Movie reels start and end at precise points. The first frame of each reel is the 48th frame after the last number of the countdown leader (either a "2" or a "3", depending on whether it counts in feet or in seconds). This is usually the first non-black frame, unless there is a fade-in from black. The first reel should be cut to include as much black as possible at the head. In particular, care must be taken to include the entire soundtrack if it starts before the first image appears.
The last frame of the reel is usually the last non-black frame, unless there is a fade to black. If there is a fade, the last frame may be determined by either of two methods:
(1) Soundtrack comparison. On most modern films, the soundtrack at the end of the reel is duplicated at the start of the next reel. If the two soundtracks are aligned with each other, the last frame of the reel will correspond to the frame before the first frame of the next reel. Care must still be taken to find the frameline as soundtracks may be printed off by a perforation or two.
(2) Cue comparison. If the film has printed changeover cues, they will be located consistently on all reels (the last dot being 18-26 frames from the end of the reel). Once the position of the cue is determined on one reel, it may be used to find the last frame on all the others.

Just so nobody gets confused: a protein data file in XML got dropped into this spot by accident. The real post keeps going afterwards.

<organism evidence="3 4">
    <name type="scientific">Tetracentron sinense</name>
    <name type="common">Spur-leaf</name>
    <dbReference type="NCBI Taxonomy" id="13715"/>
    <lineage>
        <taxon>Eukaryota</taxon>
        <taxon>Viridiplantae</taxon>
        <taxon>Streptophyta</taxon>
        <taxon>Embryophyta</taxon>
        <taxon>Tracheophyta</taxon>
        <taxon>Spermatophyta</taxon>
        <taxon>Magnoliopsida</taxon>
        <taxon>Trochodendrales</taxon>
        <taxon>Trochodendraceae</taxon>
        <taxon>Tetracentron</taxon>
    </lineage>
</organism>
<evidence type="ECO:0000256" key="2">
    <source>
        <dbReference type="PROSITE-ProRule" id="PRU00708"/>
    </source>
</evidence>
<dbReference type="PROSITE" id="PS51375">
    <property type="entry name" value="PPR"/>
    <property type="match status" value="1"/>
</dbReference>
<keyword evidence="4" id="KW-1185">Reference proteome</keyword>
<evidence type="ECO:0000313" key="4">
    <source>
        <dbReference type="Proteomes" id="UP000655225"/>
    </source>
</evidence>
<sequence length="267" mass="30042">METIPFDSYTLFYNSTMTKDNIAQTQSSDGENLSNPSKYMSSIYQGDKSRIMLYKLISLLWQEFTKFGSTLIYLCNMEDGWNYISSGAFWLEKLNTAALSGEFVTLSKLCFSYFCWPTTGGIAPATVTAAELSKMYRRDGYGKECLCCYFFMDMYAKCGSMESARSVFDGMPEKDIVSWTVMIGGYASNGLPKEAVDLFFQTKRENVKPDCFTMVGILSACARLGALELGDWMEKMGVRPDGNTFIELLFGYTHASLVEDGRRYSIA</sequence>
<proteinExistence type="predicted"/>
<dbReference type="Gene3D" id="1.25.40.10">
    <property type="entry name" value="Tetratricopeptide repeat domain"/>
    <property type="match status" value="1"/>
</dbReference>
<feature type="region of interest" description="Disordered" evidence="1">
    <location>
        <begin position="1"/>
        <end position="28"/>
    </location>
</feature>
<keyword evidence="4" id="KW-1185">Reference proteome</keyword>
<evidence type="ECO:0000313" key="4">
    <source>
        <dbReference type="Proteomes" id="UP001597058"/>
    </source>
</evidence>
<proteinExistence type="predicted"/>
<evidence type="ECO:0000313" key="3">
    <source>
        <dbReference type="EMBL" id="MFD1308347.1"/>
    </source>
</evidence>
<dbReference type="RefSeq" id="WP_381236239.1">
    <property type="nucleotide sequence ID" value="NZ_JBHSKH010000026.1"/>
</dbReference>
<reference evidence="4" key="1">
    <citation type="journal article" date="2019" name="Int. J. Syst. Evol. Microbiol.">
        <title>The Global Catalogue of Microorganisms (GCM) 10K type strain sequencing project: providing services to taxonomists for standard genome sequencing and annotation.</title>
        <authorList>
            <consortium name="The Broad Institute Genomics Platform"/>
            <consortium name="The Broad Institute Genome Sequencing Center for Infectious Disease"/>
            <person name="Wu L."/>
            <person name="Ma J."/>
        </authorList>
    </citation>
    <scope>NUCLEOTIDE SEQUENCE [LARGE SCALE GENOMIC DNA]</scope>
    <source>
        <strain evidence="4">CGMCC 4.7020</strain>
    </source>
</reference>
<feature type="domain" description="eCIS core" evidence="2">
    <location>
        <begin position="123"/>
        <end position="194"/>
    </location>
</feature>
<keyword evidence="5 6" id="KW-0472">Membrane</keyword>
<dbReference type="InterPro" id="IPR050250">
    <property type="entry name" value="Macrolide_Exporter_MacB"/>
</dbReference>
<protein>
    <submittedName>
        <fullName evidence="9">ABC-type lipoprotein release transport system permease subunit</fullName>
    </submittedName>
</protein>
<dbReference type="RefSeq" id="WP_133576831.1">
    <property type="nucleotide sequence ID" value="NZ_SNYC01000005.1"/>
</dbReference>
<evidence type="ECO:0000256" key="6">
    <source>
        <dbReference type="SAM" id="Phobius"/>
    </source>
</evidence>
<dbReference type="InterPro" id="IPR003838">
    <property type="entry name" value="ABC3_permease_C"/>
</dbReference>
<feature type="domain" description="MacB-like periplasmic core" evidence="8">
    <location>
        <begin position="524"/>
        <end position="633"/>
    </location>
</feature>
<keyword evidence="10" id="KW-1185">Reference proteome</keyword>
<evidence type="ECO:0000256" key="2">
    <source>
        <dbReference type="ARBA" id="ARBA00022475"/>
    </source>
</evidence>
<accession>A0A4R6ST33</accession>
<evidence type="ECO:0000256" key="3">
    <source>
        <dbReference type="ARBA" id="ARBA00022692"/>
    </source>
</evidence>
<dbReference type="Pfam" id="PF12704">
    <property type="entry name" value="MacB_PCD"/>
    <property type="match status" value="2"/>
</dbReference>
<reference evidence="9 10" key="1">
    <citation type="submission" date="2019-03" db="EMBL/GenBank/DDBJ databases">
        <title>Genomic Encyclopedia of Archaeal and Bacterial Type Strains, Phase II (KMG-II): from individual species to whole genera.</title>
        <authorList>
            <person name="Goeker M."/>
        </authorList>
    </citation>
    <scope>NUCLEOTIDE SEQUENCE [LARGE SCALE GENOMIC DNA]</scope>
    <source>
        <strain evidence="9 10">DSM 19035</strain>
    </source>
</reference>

If there are no printed cues and the soundtrack is silent or has no salient features, and there are no other indications of where to cut, the projectionist's discretion must suffice. On no account should a cut be made within a fade.
The head leader should be cut directly before the first frame. The tail leader should be cut directly after the last frame. If an ID frame is required (this should be unnecessary), one may generally be left at the head. On no account should an ID frame be left on the tail, or more than one on the head leader. Otherwise, if there is dialog over the reel change, phonemes may be lost, and if there is music, the rhythm may be disrupted.
If the reel ends have been cut previously, it is usually best to peel the splicing tape and use the existing cuts. If the cuts are off by several frames, resulting in a gross discontinuity in the soundtrack, the old cut may be inconspicuously spliced together and a new cut made in the proper place. On no account should a new cut be made to avoid peeling a splice, or only one frame over from an existing cut.
The threading leader attached to the head of the film should be long enough that the platter and projector may be threaded without any film that will end up on-screen leaving the feed platter, with at least 20 - 30' to spare. At least 30' of scrap film should be attached to the tail end of the film to prevent damage occurring to the film proper as it tails out after the show. If necessary, this scrap film may be flipped to prevent digital soundtracks being read.
When film is transferred to the platter, splicing should be done on a convenient surface and care taken not to scrape the surface of the film on any edges or corners. The scrap film should be used to thread the film ends through any necessary MUT rollers and removed just prior to splicing.
If the platter spins freely in breakdown mode, some backtension must be applied either by hand or by an improvised clutch as film winds off the deck, to ensure a tight wind.